Algae powered buildings produce renewable energy while sucking atmospheric CO2

algae as a power source

 Buildings are Powered using Algae with this Innovative System

Technological innovations across all sectors are happening at a much faster pace. Most of these innovations are the new applications of existing technologies. 

In the renewable energy sector, many innovations have the potential to create a large impact provided they can be converted into a viable business.

One such innovation that is quite sustainable and scalable is using living algae to produce renewable energy and power urban buildings.

The world’s first bio-reactive facade, where microalgae were cultivated in glass panels to produce renewable energy, was revealed on a residential building in Hamburg, Germany back in 2013. The technology has improved quite a lot after that.

The facade system is now an integral part of the building that automatically supplies warm water and heat to the buildings.

Credit: Mashable

How the Technology Works?

BIQ is a residential building with 1700 sq meters of living area with a total of 15 flats. The building is covered with 200 sq meter of bioenergy facade.

Image Credit: Mashable

The facade acts like an isolation window consisting of glass layers. In between the glass layers, water is filled inside which the algae grow using the sunlight coming from outside that hits the facade.


Thus it acts like a solar system that stores energy in the form of solar thermal heat. The algae absorb sunlight and carbon dioxide and produce heat and biomass.

These bioenergy facades are not an attachment to the walls but form an integral part of them and are integrated with the windows. 

Credit: Mashable

The sophisticated logic control helps in supplying the generated heat and warm water to the buildings automatically thus enhancing its commercial viability.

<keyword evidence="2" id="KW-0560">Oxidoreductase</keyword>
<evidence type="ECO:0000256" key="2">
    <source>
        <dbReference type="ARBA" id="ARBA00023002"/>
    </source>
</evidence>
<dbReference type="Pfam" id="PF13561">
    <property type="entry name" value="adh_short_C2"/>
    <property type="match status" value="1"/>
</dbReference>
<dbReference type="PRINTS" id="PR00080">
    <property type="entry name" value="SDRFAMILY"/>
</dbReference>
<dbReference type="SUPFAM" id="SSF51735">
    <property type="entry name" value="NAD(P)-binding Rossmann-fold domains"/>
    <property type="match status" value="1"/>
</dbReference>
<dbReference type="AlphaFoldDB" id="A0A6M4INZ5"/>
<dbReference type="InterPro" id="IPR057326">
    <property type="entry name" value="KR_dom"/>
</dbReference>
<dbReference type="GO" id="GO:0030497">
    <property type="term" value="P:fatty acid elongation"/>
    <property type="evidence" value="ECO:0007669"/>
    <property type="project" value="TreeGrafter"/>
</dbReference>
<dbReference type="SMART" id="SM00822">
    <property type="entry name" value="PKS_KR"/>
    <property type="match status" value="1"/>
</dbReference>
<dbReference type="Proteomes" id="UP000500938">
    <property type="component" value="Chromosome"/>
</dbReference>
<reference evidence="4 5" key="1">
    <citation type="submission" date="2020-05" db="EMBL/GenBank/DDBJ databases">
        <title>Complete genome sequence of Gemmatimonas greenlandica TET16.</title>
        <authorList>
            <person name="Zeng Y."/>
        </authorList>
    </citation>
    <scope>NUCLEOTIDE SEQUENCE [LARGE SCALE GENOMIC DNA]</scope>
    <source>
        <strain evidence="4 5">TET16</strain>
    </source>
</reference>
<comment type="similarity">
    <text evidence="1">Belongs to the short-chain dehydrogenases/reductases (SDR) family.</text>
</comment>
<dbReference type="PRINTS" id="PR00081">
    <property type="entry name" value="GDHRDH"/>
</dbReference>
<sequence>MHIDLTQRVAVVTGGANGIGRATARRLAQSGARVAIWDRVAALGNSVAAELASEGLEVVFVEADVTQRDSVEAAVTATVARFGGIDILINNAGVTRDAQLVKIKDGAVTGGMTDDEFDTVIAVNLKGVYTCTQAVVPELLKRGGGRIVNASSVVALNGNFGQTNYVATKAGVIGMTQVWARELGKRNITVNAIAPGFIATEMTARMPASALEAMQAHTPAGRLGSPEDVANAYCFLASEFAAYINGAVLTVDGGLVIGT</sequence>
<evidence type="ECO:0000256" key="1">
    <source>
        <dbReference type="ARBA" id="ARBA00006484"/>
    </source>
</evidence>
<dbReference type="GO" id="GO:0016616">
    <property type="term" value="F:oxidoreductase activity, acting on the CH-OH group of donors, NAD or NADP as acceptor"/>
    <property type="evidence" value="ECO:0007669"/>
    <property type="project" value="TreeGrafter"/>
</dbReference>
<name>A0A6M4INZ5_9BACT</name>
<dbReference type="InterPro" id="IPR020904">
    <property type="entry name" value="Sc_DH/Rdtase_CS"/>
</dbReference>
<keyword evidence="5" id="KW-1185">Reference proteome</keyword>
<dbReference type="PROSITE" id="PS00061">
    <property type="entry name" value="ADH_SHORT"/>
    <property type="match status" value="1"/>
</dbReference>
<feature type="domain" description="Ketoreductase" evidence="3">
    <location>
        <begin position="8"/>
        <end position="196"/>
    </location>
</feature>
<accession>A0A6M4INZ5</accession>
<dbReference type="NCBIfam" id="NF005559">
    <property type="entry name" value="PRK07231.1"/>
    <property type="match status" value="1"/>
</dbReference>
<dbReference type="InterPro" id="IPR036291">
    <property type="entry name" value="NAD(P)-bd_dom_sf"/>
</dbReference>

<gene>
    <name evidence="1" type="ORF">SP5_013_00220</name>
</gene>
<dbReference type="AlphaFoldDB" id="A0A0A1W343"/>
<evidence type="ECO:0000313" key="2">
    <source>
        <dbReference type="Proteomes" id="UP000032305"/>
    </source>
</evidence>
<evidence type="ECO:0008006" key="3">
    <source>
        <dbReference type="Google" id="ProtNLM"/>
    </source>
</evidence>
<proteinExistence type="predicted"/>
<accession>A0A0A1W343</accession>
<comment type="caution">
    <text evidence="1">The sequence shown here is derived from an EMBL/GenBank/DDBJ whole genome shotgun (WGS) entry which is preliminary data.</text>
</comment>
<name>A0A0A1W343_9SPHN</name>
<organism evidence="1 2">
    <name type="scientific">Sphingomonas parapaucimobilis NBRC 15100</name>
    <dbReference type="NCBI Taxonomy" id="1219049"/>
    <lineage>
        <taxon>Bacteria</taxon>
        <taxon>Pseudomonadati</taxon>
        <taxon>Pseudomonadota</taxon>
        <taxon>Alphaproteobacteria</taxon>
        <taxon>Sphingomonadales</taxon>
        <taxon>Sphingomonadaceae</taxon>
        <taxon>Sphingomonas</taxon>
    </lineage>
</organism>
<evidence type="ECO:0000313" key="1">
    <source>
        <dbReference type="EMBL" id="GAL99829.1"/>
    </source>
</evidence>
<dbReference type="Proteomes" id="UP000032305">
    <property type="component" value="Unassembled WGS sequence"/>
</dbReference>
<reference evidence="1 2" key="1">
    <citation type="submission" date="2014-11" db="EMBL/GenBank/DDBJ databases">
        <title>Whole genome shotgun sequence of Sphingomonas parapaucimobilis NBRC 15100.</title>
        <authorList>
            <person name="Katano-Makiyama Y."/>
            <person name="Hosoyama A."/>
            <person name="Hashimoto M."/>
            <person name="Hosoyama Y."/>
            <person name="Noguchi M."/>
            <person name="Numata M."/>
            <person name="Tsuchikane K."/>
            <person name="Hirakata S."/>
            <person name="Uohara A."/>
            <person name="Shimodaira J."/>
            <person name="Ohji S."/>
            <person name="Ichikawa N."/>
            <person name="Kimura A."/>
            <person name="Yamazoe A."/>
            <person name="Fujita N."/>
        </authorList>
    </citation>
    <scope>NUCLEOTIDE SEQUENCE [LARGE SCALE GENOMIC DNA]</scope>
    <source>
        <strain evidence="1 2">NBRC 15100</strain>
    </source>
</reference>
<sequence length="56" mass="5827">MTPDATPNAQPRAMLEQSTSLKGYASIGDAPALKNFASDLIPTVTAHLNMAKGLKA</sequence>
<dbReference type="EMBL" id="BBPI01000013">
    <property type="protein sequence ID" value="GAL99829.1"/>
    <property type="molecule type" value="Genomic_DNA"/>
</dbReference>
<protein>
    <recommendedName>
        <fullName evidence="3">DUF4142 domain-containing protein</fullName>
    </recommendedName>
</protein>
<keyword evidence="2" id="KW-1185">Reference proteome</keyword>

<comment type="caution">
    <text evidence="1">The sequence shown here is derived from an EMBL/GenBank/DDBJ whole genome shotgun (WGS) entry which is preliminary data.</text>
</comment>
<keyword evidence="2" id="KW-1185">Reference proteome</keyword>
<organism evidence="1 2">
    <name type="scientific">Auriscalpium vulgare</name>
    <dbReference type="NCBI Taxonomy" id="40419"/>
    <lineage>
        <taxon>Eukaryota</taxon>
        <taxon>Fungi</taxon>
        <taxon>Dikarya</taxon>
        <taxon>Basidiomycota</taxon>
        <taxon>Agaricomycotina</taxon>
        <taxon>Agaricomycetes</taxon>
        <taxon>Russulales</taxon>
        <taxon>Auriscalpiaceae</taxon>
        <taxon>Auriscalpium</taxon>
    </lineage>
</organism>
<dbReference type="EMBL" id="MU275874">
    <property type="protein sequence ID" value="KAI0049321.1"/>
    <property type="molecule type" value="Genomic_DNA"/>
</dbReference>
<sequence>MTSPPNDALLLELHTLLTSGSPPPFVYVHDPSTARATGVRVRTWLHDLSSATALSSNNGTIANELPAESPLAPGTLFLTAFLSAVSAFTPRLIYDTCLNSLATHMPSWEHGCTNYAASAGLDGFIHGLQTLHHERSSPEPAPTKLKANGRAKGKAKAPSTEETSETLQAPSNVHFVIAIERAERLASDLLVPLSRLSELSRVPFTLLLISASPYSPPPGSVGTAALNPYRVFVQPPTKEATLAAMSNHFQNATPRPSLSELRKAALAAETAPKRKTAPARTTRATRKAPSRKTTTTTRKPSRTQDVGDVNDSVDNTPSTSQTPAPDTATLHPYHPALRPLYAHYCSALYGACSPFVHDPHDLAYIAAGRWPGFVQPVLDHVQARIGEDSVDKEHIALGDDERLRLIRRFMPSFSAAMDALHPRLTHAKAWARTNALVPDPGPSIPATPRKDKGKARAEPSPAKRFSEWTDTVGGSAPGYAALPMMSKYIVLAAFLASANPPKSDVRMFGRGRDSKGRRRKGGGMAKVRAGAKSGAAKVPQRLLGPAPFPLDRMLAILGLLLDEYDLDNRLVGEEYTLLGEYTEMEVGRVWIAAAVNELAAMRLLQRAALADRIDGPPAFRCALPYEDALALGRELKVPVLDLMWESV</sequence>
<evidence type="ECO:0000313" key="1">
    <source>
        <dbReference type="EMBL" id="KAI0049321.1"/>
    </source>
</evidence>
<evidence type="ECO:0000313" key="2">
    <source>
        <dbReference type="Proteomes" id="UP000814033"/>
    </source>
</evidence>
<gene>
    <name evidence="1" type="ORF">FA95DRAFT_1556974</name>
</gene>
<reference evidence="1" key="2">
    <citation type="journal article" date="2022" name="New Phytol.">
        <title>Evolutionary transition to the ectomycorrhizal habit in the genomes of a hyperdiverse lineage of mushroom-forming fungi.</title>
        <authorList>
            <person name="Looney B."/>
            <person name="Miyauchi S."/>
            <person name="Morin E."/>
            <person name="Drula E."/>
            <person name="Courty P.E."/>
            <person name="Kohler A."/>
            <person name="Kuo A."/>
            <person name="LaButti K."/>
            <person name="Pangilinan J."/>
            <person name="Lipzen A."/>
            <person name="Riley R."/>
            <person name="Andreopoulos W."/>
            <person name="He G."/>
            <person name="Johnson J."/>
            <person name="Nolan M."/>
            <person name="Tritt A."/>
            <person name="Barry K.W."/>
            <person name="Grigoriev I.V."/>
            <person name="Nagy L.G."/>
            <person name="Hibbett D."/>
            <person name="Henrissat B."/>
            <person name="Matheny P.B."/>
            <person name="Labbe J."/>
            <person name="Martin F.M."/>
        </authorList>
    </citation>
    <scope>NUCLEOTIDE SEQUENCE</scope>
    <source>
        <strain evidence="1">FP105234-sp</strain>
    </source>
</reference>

Automated Logic Control System to supply heat & warm water; Credit: Mashable

The Result

Bioenergy facade produces about one-third of the total heat demand for the BIQ house in Hamburg.

The Capabilities of the Technology

Microalgae is a product that already has commercial viability and is being used in health foods, cosmetics, fish food, etc. 

Credit: Mashable

Bioenergy facades can make the urban areas productive by helping the buildings generate their own energy for meeting the heat and warm water requirements along with the biomass. In many buildings, a considerable portion is not used for anything and buildings can be made productive by deploying such a system in those unused areas.

To Wrap Up

Such innovation has the true potential to take the green building concept to the next level. Though the concept is proven technologically, it’s time for the entrepreneurs & startups to test its viability as a business idea and develop scalable business models.

Also ReadSolar Panels that produce electricity without sunlight

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